Federal Fair Chance Act Will Soon Require Federal Contractors to “Ban the Box”

December 15, 2021

In December 2021, covered federal contractors may start seeing new or amended solicitations and contract clauses that prohibit them from inquiring into job applicants’ criminal backgrounds. The federal Fair Chance to Compete for Jobs Act of 2019 (Fair Chance Act) regulates how and when federal contractors may consider the criminal histories of applicants and employees.  It does not appear that the law will apply to federal subcontractors.

While the Fair Chance Act was first signed into law on Dec. 20, 2019 as Section 1123 of the National Defense Authorization Act for Fiscal Year 2020, it does not take effect until Dec. 20, 2021. The law bans civilian and defense executive agencies from either awarding federal contracts or releasing payment to a contractor who violates the statutory requirements. Specifically, as a condition of either contract award or receiving payment on a contract, government contractors may not request a job applicant on the contract to disclose his or her criminal history information prior to the contractor’s extending a conditional offer of employment. This restriction applies to criminal background requests made either verbally or in writing.

Exceptions to the restriction exist when: (1) consideration of the criminal history record is required by law; or (2) the employee will have access to classified information or have sensitive law enforcement or national security duties, if hired.  Likewise, covered agencies may not require either an individual or sole proprietor bidder to disclose criminal history record information before determination of the apparent awardee.

The law required the Administrator of General Services to issue regulations by April 20, 2021 that would identify other positions exempt from the law. Specifically, the regulations were supposed to consider as exempt positions that involve interaction with minors, access to sensitive information, or managing financial transactions. However, the government has not issued such regulations to date. Although the Defense Acquisition Regulatory Council Director in January 2020 tasked the Acquisition Law Team to draft a proposed Federal Acquisition Regulation rule, no such rule has been published. The latest report extends the deadline to January 5, 2022 – which is now after the statute takes effect.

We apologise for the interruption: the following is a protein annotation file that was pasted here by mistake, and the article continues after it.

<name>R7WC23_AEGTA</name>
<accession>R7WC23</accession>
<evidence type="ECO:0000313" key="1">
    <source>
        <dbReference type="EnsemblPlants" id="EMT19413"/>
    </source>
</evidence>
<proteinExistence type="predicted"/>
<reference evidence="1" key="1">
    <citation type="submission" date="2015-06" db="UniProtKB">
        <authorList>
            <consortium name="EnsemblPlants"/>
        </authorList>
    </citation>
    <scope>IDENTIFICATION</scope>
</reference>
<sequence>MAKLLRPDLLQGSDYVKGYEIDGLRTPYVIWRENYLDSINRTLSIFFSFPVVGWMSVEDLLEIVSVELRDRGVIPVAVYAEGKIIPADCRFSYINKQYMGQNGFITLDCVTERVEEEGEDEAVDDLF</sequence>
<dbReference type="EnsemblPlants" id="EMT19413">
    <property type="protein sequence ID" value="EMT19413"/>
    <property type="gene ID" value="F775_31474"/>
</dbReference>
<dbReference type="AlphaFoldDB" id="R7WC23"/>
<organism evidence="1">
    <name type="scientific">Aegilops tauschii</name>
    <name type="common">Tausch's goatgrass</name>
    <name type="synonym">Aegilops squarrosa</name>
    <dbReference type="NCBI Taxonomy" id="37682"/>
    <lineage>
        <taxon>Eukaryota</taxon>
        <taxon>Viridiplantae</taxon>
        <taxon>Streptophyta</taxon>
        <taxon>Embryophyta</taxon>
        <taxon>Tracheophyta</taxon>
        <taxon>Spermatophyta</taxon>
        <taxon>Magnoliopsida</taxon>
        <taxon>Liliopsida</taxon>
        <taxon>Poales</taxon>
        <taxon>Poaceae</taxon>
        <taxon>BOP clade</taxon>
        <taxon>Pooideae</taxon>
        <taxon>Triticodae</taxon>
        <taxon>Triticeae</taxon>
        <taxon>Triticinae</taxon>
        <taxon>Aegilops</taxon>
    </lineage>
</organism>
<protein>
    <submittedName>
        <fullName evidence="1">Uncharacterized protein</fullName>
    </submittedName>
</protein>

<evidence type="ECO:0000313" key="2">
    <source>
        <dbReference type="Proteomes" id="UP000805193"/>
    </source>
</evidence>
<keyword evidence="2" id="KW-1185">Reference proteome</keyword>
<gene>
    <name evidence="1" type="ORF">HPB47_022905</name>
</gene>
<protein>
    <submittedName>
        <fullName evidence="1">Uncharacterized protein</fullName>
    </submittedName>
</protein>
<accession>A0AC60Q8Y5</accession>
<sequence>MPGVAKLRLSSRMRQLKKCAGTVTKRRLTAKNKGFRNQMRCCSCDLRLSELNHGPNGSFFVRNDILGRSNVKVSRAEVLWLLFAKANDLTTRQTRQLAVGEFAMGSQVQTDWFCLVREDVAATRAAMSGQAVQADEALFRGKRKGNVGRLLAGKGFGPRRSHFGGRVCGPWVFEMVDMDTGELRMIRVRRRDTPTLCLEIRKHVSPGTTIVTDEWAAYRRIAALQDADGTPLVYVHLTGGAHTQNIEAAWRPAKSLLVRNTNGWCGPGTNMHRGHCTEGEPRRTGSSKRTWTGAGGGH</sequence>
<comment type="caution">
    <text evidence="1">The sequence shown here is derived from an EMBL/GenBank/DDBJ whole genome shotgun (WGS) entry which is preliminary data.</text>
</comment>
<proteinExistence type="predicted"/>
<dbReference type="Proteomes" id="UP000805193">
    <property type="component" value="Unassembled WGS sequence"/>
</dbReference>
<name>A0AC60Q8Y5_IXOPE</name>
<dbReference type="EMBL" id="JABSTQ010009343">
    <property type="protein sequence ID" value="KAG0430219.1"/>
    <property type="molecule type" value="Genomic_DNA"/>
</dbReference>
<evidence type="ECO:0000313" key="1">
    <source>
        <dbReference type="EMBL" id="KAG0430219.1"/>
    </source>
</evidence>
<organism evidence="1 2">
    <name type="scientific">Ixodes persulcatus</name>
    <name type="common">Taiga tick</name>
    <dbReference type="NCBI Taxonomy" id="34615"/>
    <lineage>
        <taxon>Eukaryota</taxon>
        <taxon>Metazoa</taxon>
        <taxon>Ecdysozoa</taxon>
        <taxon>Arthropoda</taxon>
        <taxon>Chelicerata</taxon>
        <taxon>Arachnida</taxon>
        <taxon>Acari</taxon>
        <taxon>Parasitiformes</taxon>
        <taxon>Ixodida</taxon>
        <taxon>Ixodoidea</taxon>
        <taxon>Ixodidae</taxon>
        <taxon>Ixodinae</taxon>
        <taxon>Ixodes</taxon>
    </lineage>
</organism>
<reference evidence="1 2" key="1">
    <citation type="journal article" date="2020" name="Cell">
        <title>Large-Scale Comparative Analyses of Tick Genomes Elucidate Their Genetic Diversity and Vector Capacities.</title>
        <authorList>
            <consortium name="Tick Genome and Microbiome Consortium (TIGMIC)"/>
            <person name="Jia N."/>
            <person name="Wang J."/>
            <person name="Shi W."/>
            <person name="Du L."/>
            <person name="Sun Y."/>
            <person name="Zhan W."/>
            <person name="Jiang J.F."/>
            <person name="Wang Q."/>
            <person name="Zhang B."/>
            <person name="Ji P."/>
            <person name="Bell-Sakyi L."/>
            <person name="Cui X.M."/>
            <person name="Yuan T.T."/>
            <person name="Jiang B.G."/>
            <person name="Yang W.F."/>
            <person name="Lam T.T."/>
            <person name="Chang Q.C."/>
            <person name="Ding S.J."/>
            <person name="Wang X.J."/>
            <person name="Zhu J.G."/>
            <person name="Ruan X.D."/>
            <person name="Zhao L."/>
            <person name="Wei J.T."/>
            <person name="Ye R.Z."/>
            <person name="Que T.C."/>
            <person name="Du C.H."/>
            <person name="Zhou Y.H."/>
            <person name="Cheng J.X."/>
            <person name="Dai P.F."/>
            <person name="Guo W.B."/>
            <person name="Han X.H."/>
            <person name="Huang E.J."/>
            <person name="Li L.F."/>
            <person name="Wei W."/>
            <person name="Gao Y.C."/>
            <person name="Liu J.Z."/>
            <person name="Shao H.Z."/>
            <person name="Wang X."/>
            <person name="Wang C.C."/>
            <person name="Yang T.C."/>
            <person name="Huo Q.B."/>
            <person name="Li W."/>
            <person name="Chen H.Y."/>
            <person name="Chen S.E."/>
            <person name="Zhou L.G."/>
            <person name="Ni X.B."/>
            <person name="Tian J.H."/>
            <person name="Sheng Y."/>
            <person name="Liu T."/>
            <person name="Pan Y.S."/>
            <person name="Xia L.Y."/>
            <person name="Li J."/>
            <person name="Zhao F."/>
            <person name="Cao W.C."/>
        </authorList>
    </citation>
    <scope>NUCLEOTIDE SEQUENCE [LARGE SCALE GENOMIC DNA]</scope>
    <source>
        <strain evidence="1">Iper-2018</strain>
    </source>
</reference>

In addition to the federal Fair Chance Act, contractors should be mindful of their obligations under other federal, state and local laws. For example, federally, the Equal Employment Opportunity Commission (EEOC) scrutinizes background check policies that may have an asserted statistical disparate impact on employees in protected classes, requiring such limits – among other things – to be job related and consistent with business necessity.

In 2012 the EEOC published Enforcement Guidance explaining that an employer can demonstrate an exclusion meets the “job-related” standard in one of two ways. First, the employer can validate the criminal conduct screen for the position in question pursuant to the Uniform Guidelines on Employee Selection Procedures, a set of federal guidelines that address the use of tests and other selection criteria in hiring and other employment decisions. Second, an employer can conduct a “targeted screen” based on the three “Green” factors (taken from the federal Green v. Missouri Pacific Railroad decision), analyzing: (1) the nature and gravity of the conduct; (2) the time elapsed since the conduct or completion of the sentence; and (3) the nature of the job.  Evaluating these factors and conducting an individualized assessment can help guard against potential violations of the federal non-discrimination statutes the EEOC enforces. The same is true with respect to affirmative action plan audits, given that in 2013 the Office of Federal Contract Compliance Programs (OFCCP) adopted EEOC’s enforcement guidance as applicable to federal contractors and subcontractors, as well, for purposes of the OFCCP’s compliance reviews.

On the state and local level, contractors should also bear in mind and follow applicable “ban the box” laws. Fifteen states and 22 cities currently prohibit private employers from inquiring about criminal conviction history on job applications, and the District of Columbia and approximately 37 cities and counties have laws affecting government contractors as well. McGuireWoods has addressed some of these obligations in legal alerts on Sept. 5, 2014; June 3, 2015; and more recently on May 22, 2020

For questions related to the Fair Chance Act or criminal background checks generally, contact any of the authors or another member of the McGuireWoods labor and employment, affirmative action or government contracting teams.

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